US' 100% Tariff on EV Imports From China to Have Limited Impact, Insiders Say
Xiao Yisi
DATE:  May 16 2024
/ SOURCE:  Yicai
US' 100% Tariff on EV Imports From China to Have Limited Impact, Insiders Say US' 100% Tariff on EV Imports From China to Have Limited Impact, Insiders Say

(Yicai) May 16 -- The United States' recent tariff increase to 100 percent from 25 percent on made-in-China electric vehicles will only slightly affect the Chinese EV sector, according to industry insiders.

The move is just a repeat of history, an independent director of a carmaker told Yicai. The US has issued policies to hinder Japanese and South Korean automakers over the past decades, but the market shares of domestic brands Ford Motor and General Motors have shrunk, the person added.

On May 14, the US government announced steep increases in tariffs on various Chinese imports, including EV batteries, computer chips, and medical products.

The US needs to make greater efforts to raise its local car brands' competitiveness rather than setting thresholds for their foreign rivals, the independent director pointed out.

The move is "more talk than action" regarding its impact on Chinese EV exports, an analyst from a securities trading firm said to Yicai, adding that it is more like an attempt from the Biden administration to get voters' support.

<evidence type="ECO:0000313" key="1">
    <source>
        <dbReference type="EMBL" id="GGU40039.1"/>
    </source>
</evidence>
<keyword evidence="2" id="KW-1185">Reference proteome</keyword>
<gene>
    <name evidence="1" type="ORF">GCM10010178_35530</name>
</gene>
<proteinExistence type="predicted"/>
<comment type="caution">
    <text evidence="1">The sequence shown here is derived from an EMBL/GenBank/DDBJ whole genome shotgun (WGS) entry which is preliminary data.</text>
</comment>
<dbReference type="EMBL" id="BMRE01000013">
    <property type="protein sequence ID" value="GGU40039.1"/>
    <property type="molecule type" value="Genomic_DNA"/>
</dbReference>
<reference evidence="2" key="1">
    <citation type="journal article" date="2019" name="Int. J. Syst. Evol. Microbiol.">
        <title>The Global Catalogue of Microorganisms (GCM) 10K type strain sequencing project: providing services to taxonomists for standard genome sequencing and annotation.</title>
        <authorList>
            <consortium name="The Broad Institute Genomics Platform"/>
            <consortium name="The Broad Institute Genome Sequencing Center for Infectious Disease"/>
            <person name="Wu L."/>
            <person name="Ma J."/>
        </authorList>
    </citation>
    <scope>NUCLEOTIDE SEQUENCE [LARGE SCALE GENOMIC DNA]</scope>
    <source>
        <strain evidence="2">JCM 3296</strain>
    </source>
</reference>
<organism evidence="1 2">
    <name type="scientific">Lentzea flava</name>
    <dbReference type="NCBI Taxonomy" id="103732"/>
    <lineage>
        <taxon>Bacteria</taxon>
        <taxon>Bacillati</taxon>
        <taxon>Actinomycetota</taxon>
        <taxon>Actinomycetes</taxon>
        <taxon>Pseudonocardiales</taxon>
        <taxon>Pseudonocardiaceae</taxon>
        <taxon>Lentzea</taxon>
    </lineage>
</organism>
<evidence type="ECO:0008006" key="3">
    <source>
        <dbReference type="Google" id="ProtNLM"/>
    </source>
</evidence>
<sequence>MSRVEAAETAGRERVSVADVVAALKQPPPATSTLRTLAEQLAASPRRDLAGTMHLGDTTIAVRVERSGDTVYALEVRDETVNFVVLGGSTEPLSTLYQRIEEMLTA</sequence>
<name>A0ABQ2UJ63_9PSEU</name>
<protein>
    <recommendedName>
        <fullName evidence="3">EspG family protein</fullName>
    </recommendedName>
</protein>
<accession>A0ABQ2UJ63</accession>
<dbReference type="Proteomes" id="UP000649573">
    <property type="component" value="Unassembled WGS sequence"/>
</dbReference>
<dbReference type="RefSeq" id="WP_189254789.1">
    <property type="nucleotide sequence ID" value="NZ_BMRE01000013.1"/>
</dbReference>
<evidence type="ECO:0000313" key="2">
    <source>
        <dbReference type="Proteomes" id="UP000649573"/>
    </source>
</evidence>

China-made cars have a small market share in the US, according to data from China Customs. The country's exports of new energy vehicles to the US fell 16.2 percent to 12,400 units last year from the previous year, while its global exports surged 67 percent to nearly 1.8 million.

More autos made in China would enter the US if there were no interfering policies, senior managers of several carmakers noted. Chery Automobile and BYD have done business layouts in South America over the past years, aiming to use Mexico as a springboard to enter North America, they said.

Chinese car brands' sales in Mexico jumped 63 percent to 129,300 units last year from 2022, with their market share increasing to 19.5 percent from 6.4 percent in 2019.

Chinese carmakers should not follow the footsteps of their European, US, Japanese, and South Korean peers in going global with their domestic supply chains, the head of a Chinese automaker's overseas business told Yicai. They should instead work with suppliers in the target markets and form a local supply chain to achieve long-term development, the person added.

Editor: Martin Kadiev

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Keywords:   US,EV,tariff,protectionism,export